• Financial Services: Readying For Reform
  • January 16, 2004
  • Law Firm: Foley & Lardner LLP - Washington Office
  • Recent headlines about questionable practices at some of the nation's largest mutual fund complexes, combined with accusations of lax oversight and enforcement by the SEC, have rattled the nerves of investors. To restore confidence and prevent a possible "run on the bank," Congress may be impelled to adopt sweeping regulatory reforms with far-reaching implications for the financial services industry.

    How far Congress will go is unclear. What is clear is that any reforms will likely affect every type of participant in the industry, including banks and broker-dealers that sponsor and sell mutual funds, investment advisers that manage or recommend them, insurance companies that sponsor or partner with them, and hedge funds and pension plans that invest in them. Although incremental regulatory changes are more likely in the short term, it may not be too early for financial services counsel to consider the potential merits and ramifications of reforms, such as:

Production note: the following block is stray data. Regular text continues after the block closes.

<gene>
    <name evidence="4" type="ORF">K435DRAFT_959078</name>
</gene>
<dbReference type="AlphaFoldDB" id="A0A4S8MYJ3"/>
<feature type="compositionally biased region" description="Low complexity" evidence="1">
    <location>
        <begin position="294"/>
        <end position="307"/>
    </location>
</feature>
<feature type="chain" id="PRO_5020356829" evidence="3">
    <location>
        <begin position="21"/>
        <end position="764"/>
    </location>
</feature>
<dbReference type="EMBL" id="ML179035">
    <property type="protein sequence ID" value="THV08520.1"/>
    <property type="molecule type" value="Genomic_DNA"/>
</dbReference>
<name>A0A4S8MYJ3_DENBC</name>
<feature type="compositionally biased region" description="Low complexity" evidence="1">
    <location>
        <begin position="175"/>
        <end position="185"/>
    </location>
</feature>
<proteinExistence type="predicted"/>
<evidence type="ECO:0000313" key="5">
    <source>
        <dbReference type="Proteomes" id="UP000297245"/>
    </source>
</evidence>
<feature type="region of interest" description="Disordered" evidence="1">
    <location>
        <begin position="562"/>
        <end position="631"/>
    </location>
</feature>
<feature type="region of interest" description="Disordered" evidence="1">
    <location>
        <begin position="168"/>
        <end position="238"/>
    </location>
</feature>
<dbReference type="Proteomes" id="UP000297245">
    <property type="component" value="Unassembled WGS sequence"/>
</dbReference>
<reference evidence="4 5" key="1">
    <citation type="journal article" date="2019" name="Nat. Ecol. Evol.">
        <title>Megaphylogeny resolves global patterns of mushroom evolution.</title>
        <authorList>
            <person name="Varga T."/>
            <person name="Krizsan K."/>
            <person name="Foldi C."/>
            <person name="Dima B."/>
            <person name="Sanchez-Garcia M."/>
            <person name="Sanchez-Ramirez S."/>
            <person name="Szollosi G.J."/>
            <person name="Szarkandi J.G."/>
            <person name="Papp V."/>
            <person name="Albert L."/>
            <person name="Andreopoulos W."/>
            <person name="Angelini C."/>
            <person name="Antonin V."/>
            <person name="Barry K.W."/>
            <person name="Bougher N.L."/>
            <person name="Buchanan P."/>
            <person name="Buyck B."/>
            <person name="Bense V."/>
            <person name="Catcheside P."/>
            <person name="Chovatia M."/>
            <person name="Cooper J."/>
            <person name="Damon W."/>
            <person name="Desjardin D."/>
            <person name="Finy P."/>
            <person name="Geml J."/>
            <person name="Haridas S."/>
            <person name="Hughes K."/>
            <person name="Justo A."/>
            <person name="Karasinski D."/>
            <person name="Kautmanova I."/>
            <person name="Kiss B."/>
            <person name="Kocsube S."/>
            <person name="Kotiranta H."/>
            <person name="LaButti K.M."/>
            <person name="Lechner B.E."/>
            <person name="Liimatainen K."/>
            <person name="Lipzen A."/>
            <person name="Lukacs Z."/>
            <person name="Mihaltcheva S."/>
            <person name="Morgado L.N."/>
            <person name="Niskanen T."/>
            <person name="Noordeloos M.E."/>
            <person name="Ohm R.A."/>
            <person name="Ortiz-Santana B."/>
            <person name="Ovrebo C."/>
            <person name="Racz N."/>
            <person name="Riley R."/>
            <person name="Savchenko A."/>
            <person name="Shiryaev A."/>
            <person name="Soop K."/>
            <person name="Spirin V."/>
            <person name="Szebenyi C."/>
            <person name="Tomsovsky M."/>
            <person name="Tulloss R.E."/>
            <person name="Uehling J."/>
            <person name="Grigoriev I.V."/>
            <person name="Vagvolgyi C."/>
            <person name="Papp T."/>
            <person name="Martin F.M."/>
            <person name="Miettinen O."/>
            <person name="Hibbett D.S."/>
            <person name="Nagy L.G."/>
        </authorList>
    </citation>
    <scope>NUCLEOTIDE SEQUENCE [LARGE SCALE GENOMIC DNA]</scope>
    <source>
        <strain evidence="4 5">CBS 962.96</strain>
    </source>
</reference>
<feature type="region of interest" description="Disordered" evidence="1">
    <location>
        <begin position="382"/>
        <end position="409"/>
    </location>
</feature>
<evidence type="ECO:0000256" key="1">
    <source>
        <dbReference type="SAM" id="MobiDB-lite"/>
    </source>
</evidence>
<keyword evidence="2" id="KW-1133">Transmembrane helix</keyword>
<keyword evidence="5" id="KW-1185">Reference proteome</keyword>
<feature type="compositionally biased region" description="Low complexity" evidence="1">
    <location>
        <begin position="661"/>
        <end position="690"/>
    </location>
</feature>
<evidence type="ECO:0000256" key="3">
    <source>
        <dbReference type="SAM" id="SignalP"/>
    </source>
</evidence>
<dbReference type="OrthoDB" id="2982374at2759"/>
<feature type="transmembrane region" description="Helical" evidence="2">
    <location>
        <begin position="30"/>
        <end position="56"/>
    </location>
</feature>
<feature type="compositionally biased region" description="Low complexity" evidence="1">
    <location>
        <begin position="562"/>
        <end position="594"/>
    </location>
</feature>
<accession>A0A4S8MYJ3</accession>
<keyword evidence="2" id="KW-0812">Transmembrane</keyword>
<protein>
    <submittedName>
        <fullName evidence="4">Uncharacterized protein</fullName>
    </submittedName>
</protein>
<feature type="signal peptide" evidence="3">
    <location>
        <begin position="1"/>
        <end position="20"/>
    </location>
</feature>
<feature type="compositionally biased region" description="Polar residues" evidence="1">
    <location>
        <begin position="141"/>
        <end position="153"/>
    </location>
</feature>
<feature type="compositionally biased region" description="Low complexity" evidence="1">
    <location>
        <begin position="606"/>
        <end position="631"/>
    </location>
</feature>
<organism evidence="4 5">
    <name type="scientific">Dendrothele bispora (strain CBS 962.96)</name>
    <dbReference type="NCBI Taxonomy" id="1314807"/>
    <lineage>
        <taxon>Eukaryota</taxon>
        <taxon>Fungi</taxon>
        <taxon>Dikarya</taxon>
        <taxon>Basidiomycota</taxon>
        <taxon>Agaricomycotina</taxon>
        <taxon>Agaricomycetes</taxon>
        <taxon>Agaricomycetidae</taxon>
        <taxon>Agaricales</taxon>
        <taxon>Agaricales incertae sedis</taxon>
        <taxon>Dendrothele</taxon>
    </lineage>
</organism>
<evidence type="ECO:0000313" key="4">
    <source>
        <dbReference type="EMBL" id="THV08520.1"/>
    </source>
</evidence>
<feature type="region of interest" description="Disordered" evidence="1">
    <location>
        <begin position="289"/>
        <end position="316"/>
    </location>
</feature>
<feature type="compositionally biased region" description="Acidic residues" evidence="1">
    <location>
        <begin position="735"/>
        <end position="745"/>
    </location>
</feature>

1. Creation of a unified government agency to coordinate the regulation of banking, brokerage, securities and insurance, including a separate division for regulating investment companies;

    2. Application of a uniform fiduciary standard to all individuals selling or recommending financial products and services to investors;

    3. Implementation of a single licensing program to ensure uniform qualifications, education and training;

    4. Implementation of a uniform code of ethics to govern and guide marketplace conduct; and

    5. Imposition of greater independence requirements for boards and committees responsible for oversight of management as well as greater use of independent third-party compliance certifications.